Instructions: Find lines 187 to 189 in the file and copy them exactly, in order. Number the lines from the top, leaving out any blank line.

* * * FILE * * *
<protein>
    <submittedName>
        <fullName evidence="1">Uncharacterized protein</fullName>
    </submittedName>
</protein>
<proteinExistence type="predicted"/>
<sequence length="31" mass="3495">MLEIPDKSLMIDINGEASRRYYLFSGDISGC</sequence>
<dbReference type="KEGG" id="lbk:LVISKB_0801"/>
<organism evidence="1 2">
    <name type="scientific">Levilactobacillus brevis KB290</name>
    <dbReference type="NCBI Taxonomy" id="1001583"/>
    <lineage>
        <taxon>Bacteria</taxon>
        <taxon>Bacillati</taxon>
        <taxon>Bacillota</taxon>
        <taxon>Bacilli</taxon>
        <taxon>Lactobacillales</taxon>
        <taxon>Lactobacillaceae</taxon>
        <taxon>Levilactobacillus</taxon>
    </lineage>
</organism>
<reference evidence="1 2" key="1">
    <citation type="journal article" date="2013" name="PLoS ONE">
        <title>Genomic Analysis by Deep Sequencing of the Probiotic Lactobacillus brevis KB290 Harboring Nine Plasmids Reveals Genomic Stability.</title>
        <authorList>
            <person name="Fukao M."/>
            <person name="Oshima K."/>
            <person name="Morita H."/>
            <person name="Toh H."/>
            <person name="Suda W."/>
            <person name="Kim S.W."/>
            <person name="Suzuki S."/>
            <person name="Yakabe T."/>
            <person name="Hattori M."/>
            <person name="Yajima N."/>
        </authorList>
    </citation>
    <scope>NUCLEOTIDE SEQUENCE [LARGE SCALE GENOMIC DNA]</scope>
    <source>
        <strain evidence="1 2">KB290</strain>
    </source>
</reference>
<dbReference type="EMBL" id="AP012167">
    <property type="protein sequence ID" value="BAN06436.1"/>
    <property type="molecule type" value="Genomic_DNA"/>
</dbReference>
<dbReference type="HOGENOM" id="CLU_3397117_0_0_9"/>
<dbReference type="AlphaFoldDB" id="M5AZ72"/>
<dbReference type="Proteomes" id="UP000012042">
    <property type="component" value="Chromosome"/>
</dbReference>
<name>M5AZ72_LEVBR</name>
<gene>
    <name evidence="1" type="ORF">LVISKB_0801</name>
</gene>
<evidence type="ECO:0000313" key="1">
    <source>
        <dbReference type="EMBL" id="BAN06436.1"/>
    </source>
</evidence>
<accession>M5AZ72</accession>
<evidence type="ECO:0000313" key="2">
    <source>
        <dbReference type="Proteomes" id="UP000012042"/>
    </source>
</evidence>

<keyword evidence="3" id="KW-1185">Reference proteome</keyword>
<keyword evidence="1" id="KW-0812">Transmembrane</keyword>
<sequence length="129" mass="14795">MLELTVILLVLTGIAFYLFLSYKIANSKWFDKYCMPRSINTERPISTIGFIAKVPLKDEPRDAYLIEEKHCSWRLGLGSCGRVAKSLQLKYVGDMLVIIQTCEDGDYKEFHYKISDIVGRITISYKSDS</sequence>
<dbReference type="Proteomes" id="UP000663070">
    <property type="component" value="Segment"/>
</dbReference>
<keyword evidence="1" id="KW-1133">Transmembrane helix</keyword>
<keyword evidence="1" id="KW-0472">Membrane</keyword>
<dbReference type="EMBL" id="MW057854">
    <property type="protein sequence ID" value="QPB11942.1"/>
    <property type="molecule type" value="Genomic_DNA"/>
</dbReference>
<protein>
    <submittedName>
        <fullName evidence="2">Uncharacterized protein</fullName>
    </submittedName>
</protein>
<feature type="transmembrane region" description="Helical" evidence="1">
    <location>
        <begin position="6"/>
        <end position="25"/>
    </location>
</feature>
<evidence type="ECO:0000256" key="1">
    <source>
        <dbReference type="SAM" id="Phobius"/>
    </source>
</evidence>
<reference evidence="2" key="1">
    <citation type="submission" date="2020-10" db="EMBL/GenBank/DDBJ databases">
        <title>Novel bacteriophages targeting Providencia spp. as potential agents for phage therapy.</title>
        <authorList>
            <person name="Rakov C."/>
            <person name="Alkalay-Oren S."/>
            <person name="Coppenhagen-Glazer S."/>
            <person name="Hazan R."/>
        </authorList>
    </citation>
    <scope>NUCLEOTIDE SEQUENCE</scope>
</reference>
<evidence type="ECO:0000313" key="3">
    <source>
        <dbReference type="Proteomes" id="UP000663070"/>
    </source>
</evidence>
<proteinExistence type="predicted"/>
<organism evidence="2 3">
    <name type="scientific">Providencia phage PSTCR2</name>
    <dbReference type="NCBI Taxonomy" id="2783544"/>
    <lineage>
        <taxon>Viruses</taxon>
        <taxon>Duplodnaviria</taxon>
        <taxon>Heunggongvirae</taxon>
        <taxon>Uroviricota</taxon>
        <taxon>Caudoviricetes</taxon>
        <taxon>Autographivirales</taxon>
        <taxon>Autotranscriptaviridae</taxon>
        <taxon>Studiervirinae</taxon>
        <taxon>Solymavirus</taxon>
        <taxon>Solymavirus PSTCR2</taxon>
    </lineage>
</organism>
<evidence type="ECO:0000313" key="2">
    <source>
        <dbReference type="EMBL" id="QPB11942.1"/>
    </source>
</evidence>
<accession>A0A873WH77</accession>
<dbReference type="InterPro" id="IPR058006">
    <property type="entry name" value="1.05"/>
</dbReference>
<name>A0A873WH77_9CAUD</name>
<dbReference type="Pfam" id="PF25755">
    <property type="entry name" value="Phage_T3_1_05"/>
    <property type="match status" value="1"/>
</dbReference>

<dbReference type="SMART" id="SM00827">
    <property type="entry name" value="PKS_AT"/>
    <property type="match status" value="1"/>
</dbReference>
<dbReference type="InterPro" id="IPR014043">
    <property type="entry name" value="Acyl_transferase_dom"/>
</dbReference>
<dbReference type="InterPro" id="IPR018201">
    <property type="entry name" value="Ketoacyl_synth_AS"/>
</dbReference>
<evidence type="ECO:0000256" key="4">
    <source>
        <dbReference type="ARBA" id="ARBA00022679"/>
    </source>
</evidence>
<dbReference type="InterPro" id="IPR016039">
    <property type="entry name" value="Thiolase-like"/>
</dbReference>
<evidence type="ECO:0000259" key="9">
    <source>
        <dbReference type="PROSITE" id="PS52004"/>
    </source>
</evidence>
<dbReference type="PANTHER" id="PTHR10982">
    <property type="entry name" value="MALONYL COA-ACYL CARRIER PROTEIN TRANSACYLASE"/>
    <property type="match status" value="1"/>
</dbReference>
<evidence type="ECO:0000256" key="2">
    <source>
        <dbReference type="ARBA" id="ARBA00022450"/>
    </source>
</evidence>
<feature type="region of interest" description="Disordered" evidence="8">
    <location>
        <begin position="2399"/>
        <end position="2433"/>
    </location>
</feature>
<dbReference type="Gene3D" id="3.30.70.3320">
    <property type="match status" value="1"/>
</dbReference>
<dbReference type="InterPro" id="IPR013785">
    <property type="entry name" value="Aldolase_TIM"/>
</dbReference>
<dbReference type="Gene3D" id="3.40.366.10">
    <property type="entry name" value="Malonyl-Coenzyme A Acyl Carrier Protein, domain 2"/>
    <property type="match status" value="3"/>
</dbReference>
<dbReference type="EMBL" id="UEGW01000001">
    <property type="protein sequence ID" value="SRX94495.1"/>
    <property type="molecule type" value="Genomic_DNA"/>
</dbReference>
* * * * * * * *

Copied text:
<dbReference type="Gene3D" id="3.40.366.10">
    <property type="entry name" value="Malonyl-Coenzyme A Acyl Carrier Protein, domain 2"/>
    <property type="match status" value="3"/>